• Engagement—The financial services industry is a relationship-based business. As a recent CU Times article noted, “Is your staff developing personal relationships with members? Do your members know you care?” Your employees need to stop selling and start connecting. If they engage with consumers, the sales will come (in fact, we have found that engagement training is much more effective than traditional sales and service training for our clients). The more you engage with consumers, the stronger brand you have.
  • ExperienceA great article from The Financial Brand recently spotlighted Solarity Credit Union and how they are competing primarily on experience. The credit union wanted to be the number one experience provider in financial services nationwide and were recently recognized as just that. The credit union developed an entire CX strategy, changed their hiring & training practices, used experience as their guiding strategic principle and created feedback loops among other proactive steps. They just didn’t talk about experience, they created and delivered it. The more you give consumers a differentiated experience, the stronger brand you have.

Giving your credit union or bank the “Three E” test is the easy part. The challenging part is taking the steps necessary to build a successful brand around emotion, engagement and experience.

Leadership Training and Member Engagement: A CU Success Story

Leadership Training and Member Engagement: A CU Success Story

Lafayette Schools Credit Union is a financial institution with big priorities. The credit union has experienced the value of training its employees, and it continues to invest significantly in growing its employees into leaders.

“I think about the mid managers who report directly to me, and I see growth” said Connie Roy, CEO of Lafayette Schools Credit Union. “They seem encouraged, and they’re learning to lean on other leaders in the credit union who have similar issues.”

That wasn’t always the culture at LSCU. Like most financial institutions, LSCU hired more people as the credit union grew. However, as the number of employees increased, the level of cohesiveness across the organization declined. So did the level of service.

No financial institution can afford to deliver unsatisfactory service – especially one heavily impacted by the bust of the oil and gas industry not that long ago. On The Mark Strategies helped LSCU management craft a customized member engagement program which defines specific service standards and staff expectations.

“We hire young people all the time and they don’t know what good service looks like,” said Roy. “With Mark’s help, we’ve come together as an organization and the expectations are crystal clear. This is who we are. This is who we serve. We broke it down, and they are getting it. They are really, getting it.”

That was the beginning of an entirely new way of doing business. LSCU learned to invest more in employee development, including regular leadership training.

“We’ve decided that we’re done with hiring,” said Roy. “It just wasn’t working. We’re 55 employees now. We have determined that we want to grow our own leaders. Leadership all trickles down and it’s working. Leadership skills have been enhanced and they’ve been made top of mind.”

The credit union chose a customized leadership training approach through On the Mark Strategies.

“I love the way we can customize our training,” said Roy. “It centers around our needs. It’s not just a cookie-cutter PowerPoint presentation. Bringing these mid managers together has been really beneficial. The way Mark presents it, they get it, and for him to bring it in house for us is a huge cost savings. I’m not having to send six or eight people out of town at a time.”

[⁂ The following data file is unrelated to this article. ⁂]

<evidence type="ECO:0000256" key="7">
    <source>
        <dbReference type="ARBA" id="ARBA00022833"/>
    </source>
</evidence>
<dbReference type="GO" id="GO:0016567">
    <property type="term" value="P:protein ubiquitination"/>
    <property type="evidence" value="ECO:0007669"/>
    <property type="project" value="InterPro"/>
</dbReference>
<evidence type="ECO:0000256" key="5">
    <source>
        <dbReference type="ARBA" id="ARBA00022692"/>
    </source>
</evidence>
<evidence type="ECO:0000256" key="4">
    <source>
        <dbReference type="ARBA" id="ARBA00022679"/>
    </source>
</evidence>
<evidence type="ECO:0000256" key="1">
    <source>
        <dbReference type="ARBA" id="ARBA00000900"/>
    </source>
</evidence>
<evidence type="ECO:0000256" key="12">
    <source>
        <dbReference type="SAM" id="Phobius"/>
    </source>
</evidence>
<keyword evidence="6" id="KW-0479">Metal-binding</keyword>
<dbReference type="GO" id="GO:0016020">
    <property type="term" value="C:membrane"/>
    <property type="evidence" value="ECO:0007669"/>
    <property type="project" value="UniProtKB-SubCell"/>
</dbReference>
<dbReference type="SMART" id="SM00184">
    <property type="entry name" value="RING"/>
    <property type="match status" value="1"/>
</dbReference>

Roy is very pleased with the results of their investment. Managers are engaged with their staff, and they exemplify the behavior they expect of their employees. Member engagement is now a way of life at LSCU, and the credit union has the cohesiveness it was lacking.

“Our member engagement program has brought consistency at all locations which is what our goal has been all along,” said Roy.

Branding Isn’t a Popularity Contest

Branding Isn’t a Popularity Contest

When you launch a new brand at your bank or credit union, all the glitz and glamour of the kickoff party and initial training feels pretty good (especially if you’re a former marketer like me). I remember the feeling well.

I also well remember that the “new car smell” of the brand didn’t last for long. That’s not to say your brand still isn’t cool, vital and relevant after roll-out. Far from it. However, the real work in branding comes not so much before or during the launch but after the launch.

It’s in the days, weeks, months and years after the launch of a new brand that the real labor comes into play. As a brand leader at your bank or credit union, it is your responsibility to reinforce (and sometimes enforce) brand standards. This means you won’t always be the most popular person at your financial institution. During spot-checks for brand adherence at branches, I was regularly referred to as not-so-nice names by staff. I had to grow a thick skin and so will you.

Working as the brand enforcer, you’ll have to take a stand when it comes to sticking to what the brand represents. If you let little things (homemade marketing collateral, dress code violations, deviations from the consumer engagement plan, etc.) happen, your brand will slowly erode. It’s kind of like the loose string on a sweater we’ve all had. If you don’t snip that string and mend the ravel quickly, it can fall apart. The same principle applies to your brand.

Yes, you’re going to have to correct dress code no-no’s to the brand. Yes, you’re going to have to monitor that homemade brand collateral we all love/loathe so much. Yes, you’re going to have to listen to how your staff interacts with each other and your consumers in order to ensure brand standards are upheld.

Again, this won’t always make you the most popular person in your financial institution neighborhood. And that’s okay. Much like being a mom or dad, the goal of a brand enforcer is really not so much being a friend as it is being a parent/caregiver. And if you care about the brand your bank or credit union has labored to create and launch, you’ll do the right thing by it which sometimes means making unpopular but important decisions to protect it.